To achieve these goals and easily compete with players such as Tiffany and Cartier, O’Neill had no qualms about poaching some of the most talented executives from his former stomping grounds. Many new hires come to Winston with extensive experience at Tiffany and LVMH.
In the last four months, O’Neill has tapped James Seuss as president of retail and wholesale operations at Winston, Susan Korb as chief marketing officer, Peter Schneirla as vice chairman, Ray Simpson as chief operating officer and Charles Stanley as vice president of market development. Each comes to Winston with an impressive range of expertise in both the jewelry and fashion worlds. Seuss was ceo for Stella McCartney, and before that, the managing director for Tiffany in the U.K. Korb was president of Assouline and prior to that, spent 17 years at Tiffany rising to head of marketing and communications. Simpson and Stanley, meanwhile, came to Winston from De Beers LV, while Schneirla is a well-known gemologist and jewelry expert who also had worked for Tiffany in the mid-Eighties.
Late last month, Aber presented the new vision for Winston to its employees in the grand salon of the jeweler’s Fifth Avenue flagship, followed by a trip to Aber’s high tech Toronto offices and on to the diamond mine, in which it holds a 40 percent stake (the remaining portion of Diavik is owned by a subsidiary of Rio Tinto plc of London).
“When I look at the business, it went through turbulent times, but what struck me and impressed me was that it was still radiantly shining in the marketplace,” explained O’Neill. “We thought we were going to find a stodgy, sleepy environment, but we didn’t. We found a highly motivated team, and I thought, ‘This is what companies die for.’”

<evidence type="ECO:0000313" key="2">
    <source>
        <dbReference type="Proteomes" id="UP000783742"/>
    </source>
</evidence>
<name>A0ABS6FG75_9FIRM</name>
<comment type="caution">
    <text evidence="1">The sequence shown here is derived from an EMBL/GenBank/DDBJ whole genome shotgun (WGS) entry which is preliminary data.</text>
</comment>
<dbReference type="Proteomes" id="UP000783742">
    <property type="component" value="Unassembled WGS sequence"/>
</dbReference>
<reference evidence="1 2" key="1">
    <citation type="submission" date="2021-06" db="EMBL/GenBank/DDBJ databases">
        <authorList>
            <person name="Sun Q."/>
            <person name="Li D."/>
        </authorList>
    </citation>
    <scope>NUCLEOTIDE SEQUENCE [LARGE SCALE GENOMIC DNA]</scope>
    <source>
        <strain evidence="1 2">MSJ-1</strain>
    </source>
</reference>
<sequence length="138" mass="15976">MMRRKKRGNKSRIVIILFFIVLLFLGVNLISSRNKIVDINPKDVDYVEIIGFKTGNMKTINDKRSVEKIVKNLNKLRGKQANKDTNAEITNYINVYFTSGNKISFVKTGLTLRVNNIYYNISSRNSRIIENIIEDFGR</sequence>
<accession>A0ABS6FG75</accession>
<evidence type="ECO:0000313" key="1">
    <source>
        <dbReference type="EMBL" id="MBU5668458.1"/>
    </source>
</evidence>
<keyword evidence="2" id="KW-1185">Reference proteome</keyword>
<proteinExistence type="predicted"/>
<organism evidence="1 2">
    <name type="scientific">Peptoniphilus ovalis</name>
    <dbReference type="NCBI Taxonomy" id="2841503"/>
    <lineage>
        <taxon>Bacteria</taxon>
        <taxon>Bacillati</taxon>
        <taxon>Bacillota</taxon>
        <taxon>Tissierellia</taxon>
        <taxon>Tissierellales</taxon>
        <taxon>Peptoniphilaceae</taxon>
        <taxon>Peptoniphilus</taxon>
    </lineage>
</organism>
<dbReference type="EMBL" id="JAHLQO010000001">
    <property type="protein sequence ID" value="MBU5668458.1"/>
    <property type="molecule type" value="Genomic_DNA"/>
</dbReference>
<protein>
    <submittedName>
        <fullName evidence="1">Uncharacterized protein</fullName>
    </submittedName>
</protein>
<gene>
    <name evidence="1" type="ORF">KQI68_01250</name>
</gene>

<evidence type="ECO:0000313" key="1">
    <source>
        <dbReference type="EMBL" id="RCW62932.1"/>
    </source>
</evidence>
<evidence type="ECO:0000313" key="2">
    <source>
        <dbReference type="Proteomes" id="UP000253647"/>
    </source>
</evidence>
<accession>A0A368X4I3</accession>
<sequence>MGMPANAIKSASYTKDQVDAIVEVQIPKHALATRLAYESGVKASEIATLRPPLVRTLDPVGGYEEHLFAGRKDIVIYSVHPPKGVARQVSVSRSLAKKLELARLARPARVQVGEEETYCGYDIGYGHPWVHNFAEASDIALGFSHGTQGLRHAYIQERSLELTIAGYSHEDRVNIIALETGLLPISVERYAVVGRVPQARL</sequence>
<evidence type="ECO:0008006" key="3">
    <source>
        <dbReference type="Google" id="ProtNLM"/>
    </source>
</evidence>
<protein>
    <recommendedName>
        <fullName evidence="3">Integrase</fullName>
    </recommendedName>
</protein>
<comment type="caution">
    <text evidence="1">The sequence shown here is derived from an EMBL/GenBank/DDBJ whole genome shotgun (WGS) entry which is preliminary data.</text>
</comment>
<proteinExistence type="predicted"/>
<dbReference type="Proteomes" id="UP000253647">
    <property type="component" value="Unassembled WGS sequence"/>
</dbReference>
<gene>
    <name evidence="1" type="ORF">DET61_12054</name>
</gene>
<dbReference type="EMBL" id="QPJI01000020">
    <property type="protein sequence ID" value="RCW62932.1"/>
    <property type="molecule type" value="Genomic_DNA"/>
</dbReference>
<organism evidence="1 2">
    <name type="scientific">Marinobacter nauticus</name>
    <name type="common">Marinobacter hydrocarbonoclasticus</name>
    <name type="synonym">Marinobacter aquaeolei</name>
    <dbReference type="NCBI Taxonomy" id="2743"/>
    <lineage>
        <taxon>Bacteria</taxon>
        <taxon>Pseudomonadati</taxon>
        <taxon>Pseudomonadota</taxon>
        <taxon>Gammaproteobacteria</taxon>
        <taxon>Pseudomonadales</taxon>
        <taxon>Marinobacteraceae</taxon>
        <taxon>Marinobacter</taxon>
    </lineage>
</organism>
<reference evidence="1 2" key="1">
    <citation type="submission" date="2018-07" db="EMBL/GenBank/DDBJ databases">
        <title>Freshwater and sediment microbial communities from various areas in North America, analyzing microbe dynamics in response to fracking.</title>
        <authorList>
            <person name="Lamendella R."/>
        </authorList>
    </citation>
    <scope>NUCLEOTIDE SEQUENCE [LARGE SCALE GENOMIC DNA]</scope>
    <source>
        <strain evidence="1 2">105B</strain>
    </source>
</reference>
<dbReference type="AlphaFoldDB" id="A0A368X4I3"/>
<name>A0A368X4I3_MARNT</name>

The central plan in Winston’s strategy will be its unique link to Aber, which bought a majority of the jeweler in April, and to Diavik.
“When diamonds are mined, the largest profit margins are at the two ends of the supply chain, on the mine and at retail,” said O’Neill. “What happens in between is an enormous element, but it is a succession of small processes. We are going to sell our rough diamonds to a series of manufacturers [from diamond cutters to polishers] — about 25 to 30 manufacturers — and we have agreements that, in return, they make available a wide selection of polished stones. [At Winston,] we have very specific needs in color, cut and clarity, and sometimes very unique shapes, and also rare blue and pink diamonds. In exchange for selling our rough stones, it opens up their polished inventory for us to purchase.”
Jim Perrone, research analyst at Montreal-based investment firm MacDougall, MacDougall & MacTier, praised Aber’s acquisition of Winston.